CRAFT IN AMERICA: MUSIC ARTISTS’ BIOS
Friday, November 20, 2015 at 10:00pm* on PBS
Four generations of luthiers preserve the Hawaiian heritage craft of making extraordinary ukuleles at Kamaka Hawaii, Inc. (Honolulu, HI). World renowned for their outstanding tonal characteristics, these instruments are collected and played by the finest ukulele musicians in the world including ukulele virtuoso Jake Shimabukuro. At the age of four, Jake started playing the ukulele, quickly developing a unique fast and complex finger style. In 2006, his version of “While My Guitar Gently Weeps” went viral on YouTube. He travels the world year-round performing at sold out concerts and his albums have won high praise and top music awards.
Now in their 30th year of inventing, designing and hand-crafting custom brass instruments and mouthpieces, the David G. Monette Corporation (Portland, OR) has developed a holistic philosophy taking into account the player, the instrument, the performance space and the audience as a complete communication system. Monette’s revolutionary “constant-pitch-center” mouthpiece allows the trumpet to be played from soft to loud without the pitch changing as in traditional instruments and Monette’s state-of-the-art, no-tension alignment creates an instrument so easy to play, it’s like breathing. These instruments are coveted by world renowned musicians like Wynton Marsalis, Charles Schlueter, Maynard Ferguson and jazz great Scotty Barnhart. Barnhart is a trumpeter, composer, educator, author, and after 20 years with The Count Basie Orchestra, was named its Director.
Five-string Bluegrass banjos like those made by Stelling Banjo Works (Afton, VA) are designed for power and clarity of sound. Geoff Stelling has spent the past 40 years perfecting his banjos from the wedge-fitted pot assembly up to the pivot-pin tailpiece. The sound of a banjo is unique, he explains, it’s a percussive sound like “a drum with strings vibrating on it.” For renowned composer/musician Tony Ellis (Circleville, OH) who comes out of Bluegrass and Old Time music, a Stelling banjo is his choice. Named a “Pioneer of Bluegrass Music” by the International Bluegrass Music Museum, his experimental compositions have paired the banjo with the harp, pump organ and slide guitar.
In the 17th century, slaves transported from Africa to America began making early banjos based on indigenous African instruments. The banjo has since developed into a versatile instrument used in many styles of music: Bluegrass, Dixieland, Country, and Classical. Among the great banjo builders in the U.S. is James Hartel of Hartel Banjos, (Franklin, NY) maker of authentic minstrel banjos based on designs from 19th century American minstrelsy. Of the many musicians skilled at this instrument is the gifted Grammy-winner Rhiannon Giddens, African American folk music interpreter and revivalist, recently featured in a performance at the White House with a newly released solo album Tomorrow is My Turn.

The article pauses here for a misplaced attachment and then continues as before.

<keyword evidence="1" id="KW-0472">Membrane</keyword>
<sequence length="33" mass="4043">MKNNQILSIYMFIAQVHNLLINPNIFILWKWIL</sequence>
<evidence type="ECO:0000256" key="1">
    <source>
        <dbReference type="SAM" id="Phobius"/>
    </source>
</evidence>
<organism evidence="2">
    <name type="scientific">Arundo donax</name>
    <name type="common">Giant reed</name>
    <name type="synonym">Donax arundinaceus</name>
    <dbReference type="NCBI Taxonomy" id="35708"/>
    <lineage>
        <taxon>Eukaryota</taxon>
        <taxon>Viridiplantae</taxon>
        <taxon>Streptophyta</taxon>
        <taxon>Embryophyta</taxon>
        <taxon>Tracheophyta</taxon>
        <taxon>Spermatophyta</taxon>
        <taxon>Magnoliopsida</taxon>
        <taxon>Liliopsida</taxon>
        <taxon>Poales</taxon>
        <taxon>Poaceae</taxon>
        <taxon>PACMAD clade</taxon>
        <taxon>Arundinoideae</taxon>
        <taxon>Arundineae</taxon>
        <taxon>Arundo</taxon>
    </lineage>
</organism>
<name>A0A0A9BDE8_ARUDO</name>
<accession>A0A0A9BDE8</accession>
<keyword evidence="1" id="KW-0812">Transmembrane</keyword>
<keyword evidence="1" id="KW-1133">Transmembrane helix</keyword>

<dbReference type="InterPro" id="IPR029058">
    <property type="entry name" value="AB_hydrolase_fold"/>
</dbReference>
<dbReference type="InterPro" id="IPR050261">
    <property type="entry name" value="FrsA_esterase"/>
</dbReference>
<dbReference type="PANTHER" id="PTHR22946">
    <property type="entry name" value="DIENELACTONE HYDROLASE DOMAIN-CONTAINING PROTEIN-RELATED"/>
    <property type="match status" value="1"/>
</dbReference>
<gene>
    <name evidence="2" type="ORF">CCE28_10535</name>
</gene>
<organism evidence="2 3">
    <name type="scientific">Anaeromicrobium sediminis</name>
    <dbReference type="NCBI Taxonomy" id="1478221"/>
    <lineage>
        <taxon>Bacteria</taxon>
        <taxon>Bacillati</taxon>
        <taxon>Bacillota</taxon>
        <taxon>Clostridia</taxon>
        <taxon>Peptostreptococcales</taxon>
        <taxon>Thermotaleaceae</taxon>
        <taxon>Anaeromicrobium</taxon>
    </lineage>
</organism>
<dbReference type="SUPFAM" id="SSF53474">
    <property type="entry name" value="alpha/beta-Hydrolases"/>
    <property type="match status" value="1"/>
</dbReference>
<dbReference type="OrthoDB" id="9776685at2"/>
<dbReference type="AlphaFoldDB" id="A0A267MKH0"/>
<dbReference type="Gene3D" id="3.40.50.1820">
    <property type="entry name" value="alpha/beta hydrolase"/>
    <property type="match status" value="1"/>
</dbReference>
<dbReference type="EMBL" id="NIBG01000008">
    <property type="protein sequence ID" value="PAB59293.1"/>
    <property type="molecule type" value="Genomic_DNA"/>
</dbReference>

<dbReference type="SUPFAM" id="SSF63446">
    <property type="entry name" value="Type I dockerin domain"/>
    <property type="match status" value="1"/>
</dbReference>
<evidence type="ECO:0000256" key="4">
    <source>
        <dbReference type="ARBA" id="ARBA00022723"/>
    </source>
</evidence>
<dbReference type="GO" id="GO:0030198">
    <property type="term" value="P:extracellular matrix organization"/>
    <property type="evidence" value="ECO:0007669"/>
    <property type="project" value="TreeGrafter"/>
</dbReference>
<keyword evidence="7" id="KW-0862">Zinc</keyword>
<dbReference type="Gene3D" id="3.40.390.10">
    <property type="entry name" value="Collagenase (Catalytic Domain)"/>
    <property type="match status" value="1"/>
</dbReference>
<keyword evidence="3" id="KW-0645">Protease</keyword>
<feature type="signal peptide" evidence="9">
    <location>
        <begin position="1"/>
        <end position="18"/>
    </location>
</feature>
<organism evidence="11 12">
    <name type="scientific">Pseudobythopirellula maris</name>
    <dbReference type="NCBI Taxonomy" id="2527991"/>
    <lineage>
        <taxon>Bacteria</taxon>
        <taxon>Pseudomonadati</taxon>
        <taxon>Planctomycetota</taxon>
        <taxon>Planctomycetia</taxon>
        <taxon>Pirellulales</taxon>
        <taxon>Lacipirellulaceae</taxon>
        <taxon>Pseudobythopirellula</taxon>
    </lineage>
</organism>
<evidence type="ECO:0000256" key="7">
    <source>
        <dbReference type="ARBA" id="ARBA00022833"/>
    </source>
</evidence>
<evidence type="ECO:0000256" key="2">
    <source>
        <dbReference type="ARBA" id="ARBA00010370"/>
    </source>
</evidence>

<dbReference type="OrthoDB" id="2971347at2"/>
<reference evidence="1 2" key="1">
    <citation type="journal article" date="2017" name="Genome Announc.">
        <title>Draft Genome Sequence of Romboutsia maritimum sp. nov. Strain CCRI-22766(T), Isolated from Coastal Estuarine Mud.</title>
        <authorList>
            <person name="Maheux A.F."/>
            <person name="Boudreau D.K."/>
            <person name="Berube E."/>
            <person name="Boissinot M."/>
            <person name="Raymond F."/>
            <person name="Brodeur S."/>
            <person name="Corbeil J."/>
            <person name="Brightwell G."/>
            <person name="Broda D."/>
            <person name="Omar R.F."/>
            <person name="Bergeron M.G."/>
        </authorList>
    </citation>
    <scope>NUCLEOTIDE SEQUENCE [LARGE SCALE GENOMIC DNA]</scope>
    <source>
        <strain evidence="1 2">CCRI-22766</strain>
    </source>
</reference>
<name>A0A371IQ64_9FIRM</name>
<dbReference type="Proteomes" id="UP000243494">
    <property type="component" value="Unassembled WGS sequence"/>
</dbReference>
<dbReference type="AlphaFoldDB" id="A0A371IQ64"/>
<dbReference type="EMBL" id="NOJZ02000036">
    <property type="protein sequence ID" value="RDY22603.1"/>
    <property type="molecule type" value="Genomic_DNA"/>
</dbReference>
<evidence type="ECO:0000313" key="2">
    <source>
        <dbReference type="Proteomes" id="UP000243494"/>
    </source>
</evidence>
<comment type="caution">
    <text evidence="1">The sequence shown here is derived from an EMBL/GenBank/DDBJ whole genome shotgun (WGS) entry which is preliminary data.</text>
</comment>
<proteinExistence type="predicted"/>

Joseph Pereira, Principal Timpanist of the Los Angeles Philharmonic since 2007, composer and teacher, has appeared in some of the world’s greatest orchestras and can be heard on numerous recordings and soundtracks to major motion pictures. Working closely with timpani mallet maker Jason Ginter of JGpercussion, together they create a broad range of timpani sounds and colors for the complex, expressive music performed by the Los Angeles Philharmonic.
Joan Baez, musician and political activist, often performs with only a guitar to accompany her clear strong voice, her Martin guitar. Since the landmark 1959 Newport Folk Festival, Baez has been at the forefront of and witness to significant social changes in the history of this country. Her favorite guitar is a C.F. Martin vintage 0-45, made by the Martin Guitar Company (Nazareth, PA), which for 6 generations since the 1830s, has been family run, continuously producing acoustic instruments preferred by worldclass musicians.
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Photos courtesy of Mark Markley, Stephen Butler.
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